Diabetes patients should be referred by their GPs to structured education courses to help them better understand and self-manage their condition.
That’s the message from a group of diabetes specialists who have been discussing ways to improve support for people with diabetes in the UK.
Speakers at the first all party parliamentary group (APPG) meeting for diabetes this week urged GPs to refer more diabetic patients to education services and said a nationally-standardised structured education system was vital for improving diabetes care, after it was revealed “too few” patients were being given the necessary skills to effectively control their condition.
Data from the National Diabetes Audit 2011/12, released last year, showed only 5% of diabetes patients were referred to a structured education programme during that 12-month period, and of those, just 1% took up the programme.
Dr Trudi Deaki, CE and founder of the diabetes education course X-PERT Health, blamed the lack of referrals on a “lack of awareness” of the benefits of structured education in both general practice and primary care.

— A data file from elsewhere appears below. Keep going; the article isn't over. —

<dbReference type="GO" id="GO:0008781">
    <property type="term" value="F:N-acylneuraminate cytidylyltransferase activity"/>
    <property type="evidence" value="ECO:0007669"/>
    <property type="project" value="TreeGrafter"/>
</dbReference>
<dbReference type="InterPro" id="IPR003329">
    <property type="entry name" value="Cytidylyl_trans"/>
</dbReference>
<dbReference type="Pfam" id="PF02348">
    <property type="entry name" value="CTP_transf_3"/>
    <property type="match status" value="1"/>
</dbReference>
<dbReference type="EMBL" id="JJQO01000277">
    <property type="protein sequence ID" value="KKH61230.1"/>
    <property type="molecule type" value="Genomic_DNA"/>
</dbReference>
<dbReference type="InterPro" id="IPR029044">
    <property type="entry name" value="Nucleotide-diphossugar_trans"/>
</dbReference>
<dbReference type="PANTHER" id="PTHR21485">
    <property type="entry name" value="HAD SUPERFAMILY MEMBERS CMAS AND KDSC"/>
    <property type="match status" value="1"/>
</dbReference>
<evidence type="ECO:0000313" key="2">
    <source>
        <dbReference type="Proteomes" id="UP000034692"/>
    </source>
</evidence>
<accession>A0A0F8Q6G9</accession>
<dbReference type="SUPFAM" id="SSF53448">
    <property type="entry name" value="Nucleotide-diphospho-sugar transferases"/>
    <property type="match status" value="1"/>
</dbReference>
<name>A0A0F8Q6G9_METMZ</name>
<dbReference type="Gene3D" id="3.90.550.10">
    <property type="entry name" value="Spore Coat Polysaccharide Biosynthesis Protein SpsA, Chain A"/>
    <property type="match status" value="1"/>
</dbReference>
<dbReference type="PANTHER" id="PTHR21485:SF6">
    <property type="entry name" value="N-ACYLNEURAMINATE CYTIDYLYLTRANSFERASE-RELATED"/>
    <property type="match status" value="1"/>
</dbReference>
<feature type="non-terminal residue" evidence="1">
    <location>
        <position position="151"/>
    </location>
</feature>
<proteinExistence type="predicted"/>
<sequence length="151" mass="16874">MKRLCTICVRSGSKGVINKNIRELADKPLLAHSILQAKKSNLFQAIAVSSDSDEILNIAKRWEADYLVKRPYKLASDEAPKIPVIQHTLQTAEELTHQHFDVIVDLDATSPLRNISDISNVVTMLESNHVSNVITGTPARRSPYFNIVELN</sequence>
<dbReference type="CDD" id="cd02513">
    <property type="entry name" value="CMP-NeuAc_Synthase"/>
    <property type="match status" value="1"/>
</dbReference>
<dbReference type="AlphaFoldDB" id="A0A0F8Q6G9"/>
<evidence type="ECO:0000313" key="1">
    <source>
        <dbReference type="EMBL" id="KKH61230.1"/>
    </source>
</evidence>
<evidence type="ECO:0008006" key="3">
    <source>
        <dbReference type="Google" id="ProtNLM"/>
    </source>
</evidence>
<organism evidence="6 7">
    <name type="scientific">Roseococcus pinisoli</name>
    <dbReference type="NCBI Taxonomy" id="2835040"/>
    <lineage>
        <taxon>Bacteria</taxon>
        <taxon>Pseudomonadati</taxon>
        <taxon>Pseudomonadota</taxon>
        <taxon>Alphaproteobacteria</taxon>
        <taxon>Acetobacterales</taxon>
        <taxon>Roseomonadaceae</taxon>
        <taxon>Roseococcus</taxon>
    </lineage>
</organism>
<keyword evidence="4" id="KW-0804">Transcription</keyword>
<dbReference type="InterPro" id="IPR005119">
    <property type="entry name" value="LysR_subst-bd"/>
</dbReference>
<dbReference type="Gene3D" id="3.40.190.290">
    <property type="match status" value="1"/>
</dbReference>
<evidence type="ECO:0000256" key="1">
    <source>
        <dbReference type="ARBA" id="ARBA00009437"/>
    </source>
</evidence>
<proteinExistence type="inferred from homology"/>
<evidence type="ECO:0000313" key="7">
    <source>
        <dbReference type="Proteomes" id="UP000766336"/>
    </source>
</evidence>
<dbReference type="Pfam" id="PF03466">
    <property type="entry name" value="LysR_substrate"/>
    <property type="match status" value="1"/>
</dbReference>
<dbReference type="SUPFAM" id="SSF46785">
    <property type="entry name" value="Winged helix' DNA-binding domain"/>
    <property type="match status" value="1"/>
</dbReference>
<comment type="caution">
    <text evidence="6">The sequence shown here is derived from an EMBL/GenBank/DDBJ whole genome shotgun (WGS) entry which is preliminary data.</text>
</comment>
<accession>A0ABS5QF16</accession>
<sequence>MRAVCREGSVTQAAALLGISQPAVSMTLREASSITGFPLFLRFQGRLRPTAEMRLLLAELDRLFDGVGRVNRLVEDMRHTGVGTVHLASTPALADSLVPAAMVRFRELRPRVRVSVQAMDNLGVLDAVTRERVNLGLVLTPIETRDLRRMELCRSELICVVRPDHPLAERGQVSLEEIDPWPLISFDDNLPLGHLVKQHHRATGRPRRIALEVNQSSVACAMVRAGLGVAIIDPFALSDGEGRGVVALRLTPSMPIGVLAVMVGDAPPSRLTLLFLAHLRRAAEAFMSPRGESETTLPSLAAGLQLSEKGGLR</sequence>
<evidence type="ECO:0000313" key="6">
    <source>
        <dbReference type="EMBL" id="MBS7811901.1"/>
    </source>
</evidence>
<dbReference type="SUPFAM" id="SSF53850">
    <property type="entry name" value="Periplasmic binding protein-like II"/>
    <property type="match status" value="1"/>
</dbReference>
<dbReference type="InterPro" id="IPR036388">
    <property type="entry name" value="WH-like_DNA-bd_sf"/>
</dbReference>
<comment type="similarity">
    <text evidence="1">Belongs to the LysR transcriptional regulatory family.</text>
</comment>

She said: “They’re seen as an optional extra, rather than an integral part of diabetes treatment and management. When people are offered it and it’s introduced in a positive light, they do tend to take it up.”
The experts added the label ‘education’ deters patients by making them seem ‘optional’ or “like going back to school”. They suggested re-branding and promoting the services as ‘essential training’ which forms part of the normal, ongoing treatment for diabetes.
But Dr David Payto, RCGP clinical lead for commissioning, warned that increasing self-care support for diabetes patients would require a ‘huge amount of training’ for general practice, which might not be feasible, and that focusing on structured diabetes education ignores the fact that most affected patients are likely to have co-morbidities.
“The evidence we’ve got is that, of the people with diabetes, less than 15% have only got diabetes. So in other words, over 85% of those people I look after have at least one other long-term condition.
“I think to just look at education for diabetes is ignoring the importance of this. We’ve got to think about it in the context of a multi-morbidity agenda, not just a disease-specific agenda because otherwise we’ll sort something out for the 15% and leave out the other 85% of the population.”

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